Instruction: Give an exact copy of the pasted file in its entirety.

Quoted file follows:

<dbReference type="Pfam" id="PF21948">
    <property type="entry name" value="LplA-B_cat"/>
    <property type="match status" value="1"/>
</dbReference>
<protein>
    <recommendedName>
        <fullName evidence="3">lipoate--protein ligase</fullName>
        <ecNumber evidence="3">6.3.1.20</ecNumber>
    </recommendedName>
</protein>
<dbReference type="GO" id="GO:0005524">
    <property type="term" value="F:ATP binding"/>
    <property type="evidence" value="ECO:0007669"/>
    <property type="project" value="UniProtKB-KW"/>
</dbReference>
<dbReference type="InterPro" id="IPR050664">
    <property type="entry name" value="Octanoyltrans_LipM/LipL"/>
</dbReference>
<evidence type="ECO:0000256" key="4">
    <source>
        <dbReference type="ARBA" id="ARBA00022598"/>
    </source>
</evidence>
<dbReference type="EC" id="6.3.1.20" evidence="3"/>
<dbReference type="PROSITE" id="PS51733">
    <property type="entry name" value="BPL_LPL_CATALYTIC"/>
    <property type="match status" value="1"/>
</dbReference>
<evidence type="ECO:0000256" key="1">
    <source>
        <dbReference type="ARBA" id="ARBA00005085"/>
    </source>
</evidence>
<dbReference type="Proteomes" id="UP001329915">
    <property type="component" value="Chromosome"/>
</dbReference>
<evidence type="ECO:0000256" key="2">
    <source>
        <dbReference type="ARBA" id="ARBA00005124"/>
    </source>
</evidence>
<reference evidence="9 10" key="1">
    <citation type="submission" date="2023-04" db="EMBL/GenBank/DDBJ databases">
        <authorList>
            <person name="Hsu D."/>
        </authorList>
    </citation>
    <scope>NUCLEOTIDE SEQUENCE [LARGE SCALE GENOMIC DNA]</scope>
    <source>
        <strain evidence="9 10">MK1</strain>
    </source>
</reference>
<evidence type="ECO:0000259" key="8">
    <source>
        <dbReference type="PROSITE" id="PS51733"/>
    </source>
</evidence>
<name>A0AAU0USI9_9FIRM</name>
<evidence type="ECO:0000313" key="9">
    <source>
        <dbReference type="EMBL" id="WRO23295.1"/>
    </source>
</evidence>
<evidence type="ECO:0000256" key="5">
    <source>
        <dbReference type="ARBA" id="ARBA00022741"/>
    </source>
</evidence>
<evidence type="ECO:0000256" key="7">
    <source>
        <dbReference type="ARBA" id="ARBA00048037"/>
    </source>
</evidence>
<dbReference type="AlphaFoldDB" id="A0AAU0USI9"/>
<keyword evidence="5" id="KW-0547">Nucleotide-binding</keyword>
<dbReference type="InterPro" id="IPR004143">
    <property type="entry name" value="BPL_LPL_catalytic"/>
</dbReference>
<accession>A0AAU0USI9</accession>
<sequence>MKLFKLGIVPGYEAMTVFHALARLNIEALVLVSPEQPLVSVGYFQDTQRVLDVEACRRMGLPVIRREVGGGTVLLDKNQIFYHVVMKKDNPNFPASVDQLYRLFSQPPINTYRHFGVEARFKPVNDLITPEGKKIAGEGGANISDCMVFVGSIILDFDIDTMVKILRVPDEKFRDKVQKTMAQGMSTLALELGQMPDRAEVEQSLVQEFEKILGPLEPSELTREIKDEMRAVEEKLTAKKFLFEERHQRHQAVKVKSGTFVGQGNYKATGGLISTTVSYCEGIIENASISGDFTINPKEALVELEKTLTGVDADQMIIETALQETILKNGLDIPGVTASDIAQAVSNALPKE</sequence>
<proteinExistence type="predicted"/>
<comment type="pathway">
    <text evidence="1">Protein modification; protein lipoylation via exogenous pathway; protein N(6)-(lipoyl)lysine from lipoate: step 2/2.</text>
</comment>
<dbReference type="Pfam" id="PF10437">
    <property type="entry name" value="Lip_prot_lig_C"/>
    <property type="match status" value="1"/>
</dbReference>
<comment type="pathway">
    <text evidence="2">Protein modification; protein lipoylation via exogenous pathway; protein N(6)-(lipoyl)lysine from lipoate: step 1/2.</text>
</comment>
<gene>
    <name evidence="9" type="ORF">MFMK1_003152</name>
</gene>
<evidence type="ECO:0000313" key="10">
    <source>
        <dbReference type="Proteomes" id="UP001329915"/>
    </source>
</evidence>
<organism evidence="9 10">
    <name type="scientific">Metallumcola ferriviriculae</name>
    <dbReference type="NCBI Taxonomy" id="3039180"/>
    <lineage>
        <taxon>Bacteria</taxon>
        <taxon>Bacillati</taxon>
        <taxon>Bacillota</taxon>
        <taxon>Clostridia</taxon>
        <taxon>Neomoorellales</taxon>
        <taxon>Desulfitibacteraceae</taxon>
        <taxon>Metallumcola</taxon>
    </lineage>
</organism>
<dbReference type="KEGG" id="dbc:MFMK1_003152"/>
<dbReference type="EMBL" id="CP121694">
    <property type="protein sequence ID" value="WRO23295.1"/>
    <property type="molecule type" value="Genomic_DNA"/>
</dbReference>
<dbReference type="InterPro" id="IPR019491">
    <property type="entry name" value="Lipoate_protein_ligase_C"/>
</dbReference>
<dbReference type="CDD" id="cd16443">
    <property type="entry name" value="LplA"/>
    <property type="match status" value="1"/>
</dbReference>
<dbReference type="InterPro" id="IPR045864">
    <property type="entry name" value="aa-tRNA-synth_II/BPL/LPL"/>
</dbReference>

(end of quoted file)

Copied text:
<dbReference type="Pfam" id="PF21948">
    <property type="entry name" value="LplA-B_cat"/>
    <property type="match status" value="1"/>
</dbReference>
<protein>
    <recommendedName>
        <fullName evidence="3">lipoate--protein ligase</fullName>
        <ecNumber evidence="3">6.3.1.20</ecNumber>
    </recommendedName>
</protein>
<dbReference type="GO" id="GO:0005524">
    <property type="term" value="F:ATP binding"/>
    <property type="evidence" value="ECO:0007669"/>
    <property type="project" value="UniProtKB-KW"/>
</dbReference>
<dbReference type="InterPro" id="IPR050664">
    <property type="entry name" value="Octanoyltrans_LipM/LipL"/>
</dbReference>
<evidence type="ECO:0000256" key="4">
    <source>
        <dbReference type="ARBA" id="ARBA00022598"/>
    </source>
</evidence>
<dbReference type="EC" id="6.3.1.20" evidence="3"/>
<dbReference type="PROSITE" id="PS51733">
    <property type="entry name" value="BPL_LPL_CATALYTIC"/>
    <property type="match status" value="1"/>
</dbReference>
<evidence type="ECO:0000256" key="1">
    <source>
        <dbReference type="ARBA" id="ARBA00005085"/>
    </source>
</evidence>
<dbReference type="Proteomes" id="UP001329915">
    <property type="component" value="Chromosome"/>
</dbReference>
<evidence type="ECO:0000256" key="2">
    <source>
        <dbReference type="ARBA" id="ARBA00005124"/>
    </source>
</evidence>
<reference evidence="9 10" key="1">
    <citation type="submission" date="2023-04" db="EMBL/GenBank/DDBJ databases">
        <authorList>
            <person name="Hsu D."/>
        </authorList>
    </citation>
    <scope>NUCLEOTIDE SEQUENCE [LARGE SCALE GENOMIC DNA]</scope>
    <source>
        <strain evidence="9 10">MK1</strain>
    </source>
</reference>
<evidence type="ECO:0000259" key="8">
    <source>
        <dbReference type="PROSITE" id="PS51733"/>
    </source>
</evidence>
<name>A0AAU0USI9_9FIRM</name>
<evidence type="ECO:0000313" key="9">
    <source>
        <dbReference type="EMBL" id="WRO23295.1"/>
    </source>
</evidence>
<evidence type="ECO:0000256" key="5">
    <source>
        <dbReference type="ARBA" id="ARBA00022741"/>
    </source>
</evidence>
<evidence type="ECO:0000256" key="7">
    <source>
        <dbReference type="ARBA" id="ARBA00048037"/>
    </source>
</evidence>
<dbReference type="AlphaFoldDB" id="A0AAU0USI9"/>
<keyword evidence="5" id="KW-0547">Nucleotide-binding</keyword>
<dbReference type="InterPro" id="IPR004143">
    <property type="entry name" value="BPL_LPL_catalytic"/>
</dbReference>
<accession>A0AAU0USI9</accession>
<sequence>MKLFKLGIVPGYEAMTVFHALARLNIEALVLVSPEQPLVSVGYFQDTQRVLDVEACRRMGLPVIRREVGGGTVLLDKNQIFYHVVMKKDNPNFPASVDQLYRLFSQPPINTYRHFGVEARFKPVNDLITPEGKKIAGEGGANISDCMVFVGSIILDFDIDTMVKILRVPDEKFRDKVQKTMAQGMSTLALELGQMPDRAEVEQSLVQEFEKILGPLEPSELTREIKDEMRAVEEKLTAKKFLFEERHQRHQAVKVKSGTFVGQGNYKATGGLISTTVSYCEGIIENASISGDFTINPKEALVELEKTLTGVDADQMIIETALQETILKNGLDIPGVTASDIAQAVSNALPKE</sequence>
<proteinExistence type="predicted"/>
<comment type="pathway">
    <text evidence="1">Protein modification; protein lipoylation via exogenous pathway; protein N(6)-(lipoyl)lysine from lipoate: step 2/2.</text>
</comment>
<dbReference type="Pfam" id="PF10437">
    <property type="entry name" value="Lip_prot_lig_C"/>
    <property type="match status" value="1"/>
</dbReference>
<comment type="pathway">
    <text evidence="2">Protein modification; protein lipoylation via exogenous pathway; protein N(6)-(lipoyl)lysine from lipoate: step 1/2.</text>
</comment>
<gene>
    <name evidence="9" type="ORF">MFMK1_003152</name>
</gene>
<evidence type="ECO:0000313" key="10">
    <source>
        <dbReference type="Proteomes" id="UP001329915"/>
    </source>
</evidence>
<organism evidence="9 10">
    <name type="scientific">Metallumcola ferriviriculae</name>
    <dbReference type="NCBI Taxonomy" id="3039180"/>
    <lineage>
        <taxon>Bacteria</taxon>
        <taxon>Bacillati</taxon>
        <taxon>Bacillota</taxon>
        <taxon>Clostridia</taxon>
        <taxon>Neomoorellales</taxon>
        <taxon>Desulfitibacteraceae</taxon>
        <taxon>Metallumcola</taxon>
    </lineage>
</organism>
<dbReference type="KEGG" id="dbc:MFMK1_003152"/>
<dbReference type="EMBL" id="CP121694">
    <property type="protein sequence ID" value="WRO23295.1"/>
    <property type="molecule type" value="Genomic_DNA"/>
</dbReference>
<dbReference type="InterPro" id="IPR019491">
    <property type="entry name" value="Lipoate_protein_ligase_C"/>
</dbReference>
<dbReference type="CDD" id="cd16443">
    <property type="entry name" value="LplA"/>
    <property type="match status" value="1"/>
</dbReference>
<dbReference type="InterPro" id="IPR045864">
    <property type="entry name" value="aa-tRNA-synth_II/BPL/LPL"/>
</dbReference>